A body of evidence supports the view that the signaling pathways governing
cellular aging - as well as mechanisms of their modulation by
longevity-extending genetic, dietary and pharmacological interventions - are
conserved across species. The scope of this review is to critically analyze
recent advances in our understanding of cell-autonomous mechanisms of
chronological aging in the budding yeast Saccharomyces
cerevisiae. Based on our analysis, we propose a concept of a
biomolecular network underlying the chronology of cellular aging in yeast. The
concept posits that such network progresses through a series of lifespan
checkpoints. At each of these checkpoints, the intracellular concentrations of
some key intermediates and products of certain metabolic pathways - as well as
the rates of coordinated flow of such metabolites within an intricate network of
intercompartmental communications - are monitored by some checkpoint-specific
ʺmaster regulatorʺ proteins. The concept envisions that a synergistic action of
these master regulator proteins at certain early-life and late-life checkpoints
modulates the rates and efficiencies of progression of such processes as cell
metabolism, growth, proliferation, stress resistance, macromolecular
homeostasis, survival and death. The concept predicts that, by modulating these
vital cellular processes throughout lifespan (i.e., prior to an arrest of cell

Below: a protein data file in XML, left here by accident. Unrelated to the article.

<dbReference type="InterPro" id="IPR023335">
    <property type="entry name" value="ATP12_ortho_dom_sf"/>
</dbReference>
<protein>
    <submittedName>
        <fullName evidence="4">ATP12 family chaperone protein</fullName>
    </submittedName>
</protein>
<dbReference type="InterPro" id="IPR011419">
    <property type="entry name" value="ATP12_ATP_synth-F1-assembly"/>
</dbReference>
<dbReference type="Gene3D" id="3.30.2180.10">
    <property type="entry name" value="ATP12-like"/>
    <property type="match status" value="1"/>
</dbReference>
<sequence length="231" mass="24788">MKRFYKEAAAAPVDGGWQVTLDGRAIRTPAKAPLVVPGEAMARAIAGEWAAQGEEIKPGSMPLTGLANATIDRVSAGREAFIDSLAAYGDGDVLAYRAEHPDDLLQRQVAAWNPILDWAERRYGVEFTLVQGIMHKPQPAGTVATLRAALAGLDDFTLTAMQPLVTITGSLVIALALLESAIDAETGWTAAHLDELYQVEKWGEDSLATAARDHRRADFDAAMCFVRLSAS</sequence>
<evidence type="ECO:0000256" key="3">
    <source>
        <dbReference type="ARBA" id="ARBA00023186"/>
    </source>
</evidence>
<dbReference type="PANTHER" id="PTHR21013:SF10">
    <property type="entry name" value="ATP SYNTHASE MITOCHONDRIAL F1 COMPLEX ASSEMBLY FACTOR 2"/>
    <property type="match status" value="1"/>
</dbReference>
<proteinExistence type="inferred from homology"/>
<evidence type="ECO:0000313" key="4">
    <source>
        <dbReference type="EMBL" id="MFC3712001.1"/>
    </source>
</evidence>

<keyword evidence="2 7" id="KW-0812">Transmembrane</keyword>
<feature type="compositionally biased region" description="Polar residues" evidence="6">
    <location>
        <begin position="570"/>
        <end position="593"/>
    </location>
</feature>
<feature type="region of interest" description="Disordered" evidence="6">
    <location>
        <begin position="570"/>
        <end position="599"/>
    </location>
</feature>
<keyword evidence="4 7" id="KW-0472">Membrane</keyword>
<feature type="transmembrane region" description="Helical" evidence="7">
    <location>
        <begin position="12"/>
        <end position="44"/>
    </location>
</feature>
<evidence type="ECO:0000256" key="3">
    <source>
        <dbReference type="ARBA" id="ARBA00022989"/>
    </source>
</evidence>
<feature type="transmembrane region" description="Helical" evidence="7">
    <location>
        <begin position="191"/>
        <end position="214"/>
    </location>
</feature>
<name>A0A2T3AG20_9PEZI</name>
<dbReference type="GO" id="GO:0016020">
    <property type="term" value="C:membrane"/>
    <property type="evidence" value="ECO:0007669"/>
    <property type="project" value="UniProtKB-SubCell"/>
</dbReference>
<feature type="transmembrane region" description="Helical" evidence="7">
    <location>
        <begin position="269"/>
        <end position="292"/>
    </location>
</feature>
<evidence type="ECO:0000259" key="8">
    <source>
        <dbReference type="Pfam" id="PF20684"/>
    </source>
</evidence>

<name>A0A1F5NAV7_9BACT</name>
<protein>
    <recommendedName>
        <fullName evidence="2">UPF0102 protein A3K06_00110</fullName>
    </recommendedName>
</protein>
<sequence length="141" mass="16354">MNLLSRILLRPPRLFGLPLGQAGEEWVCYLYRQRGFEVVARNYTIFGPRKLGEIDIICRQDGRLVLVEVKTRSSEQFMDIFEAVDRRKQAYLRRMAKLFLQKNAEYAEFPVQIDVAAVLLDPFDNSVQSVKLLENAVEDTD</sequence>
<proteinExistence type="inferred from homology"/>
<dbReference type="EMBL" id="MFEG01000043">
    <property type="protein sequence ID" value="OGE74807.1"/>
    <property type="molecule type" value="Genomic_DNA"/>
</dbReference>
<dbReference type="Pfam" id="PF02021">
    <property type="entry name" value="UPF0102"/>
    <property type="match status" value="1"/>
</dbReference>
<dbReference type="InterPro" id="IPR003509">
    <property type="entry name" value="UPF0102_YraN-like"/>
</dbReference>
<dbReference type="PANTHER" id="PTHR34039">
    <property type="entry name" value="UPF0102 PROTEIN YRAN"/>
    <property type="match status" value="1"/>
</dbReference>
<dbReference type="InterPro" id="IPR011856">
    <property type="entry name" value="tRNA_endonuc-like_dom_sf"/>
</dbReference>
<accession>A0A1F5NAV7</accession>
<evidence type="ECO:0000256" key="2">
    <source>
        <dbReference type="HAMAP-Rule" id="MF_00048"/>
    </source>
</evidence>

growth and division, and following such arrest), the checkpoint-specific master
regulator proteins orchestrate the development and maintenance of a pro- or
anti-aging cellular pattern and, thus, define longevity of chronologically aging
A yeast culture grown in a nutrient-rich medium initially containing 2% glucose is not limited in calorie supply. When yeast cells cultured in this medium consume glucose, they undergo cell cycle arrest at a checkpoint in late G1 and differentiate into quiescent and non-quiescent cell populations. Studies of such differentiation have provided insights into mechanisms of yeast chronological aging under conditions of excessive calorie intake. Caloric restriction is an aging-delaying dietary intervention. Here, we assessed how caloric restriction influences the differentiation of chronologically aging yeast cultures into quiescent and non-quiescent cells, and how it affects their properties. We found that caloric restriction extends yeast chronological lifespan via a mechanism linking cellular aging to cell cycle regulation, maintenance of quiescence, entry into a non-quiescent state and survival in this state. Our findings suggest that caloric restriction delays yeast chronological aging by causing specific changes in the following: 1) a checkpoint in G1 for cell cycle arrest and entry into a quiescent state; 2) a growth phase in which high-density quiescent cells are committed to become low-density quiescent cells; 3) the differentiation of low-density quiescent cells into low-density non-quiescent cells; and 4) the conversion of high-density quiescent cells into high-density non-quiescent cells.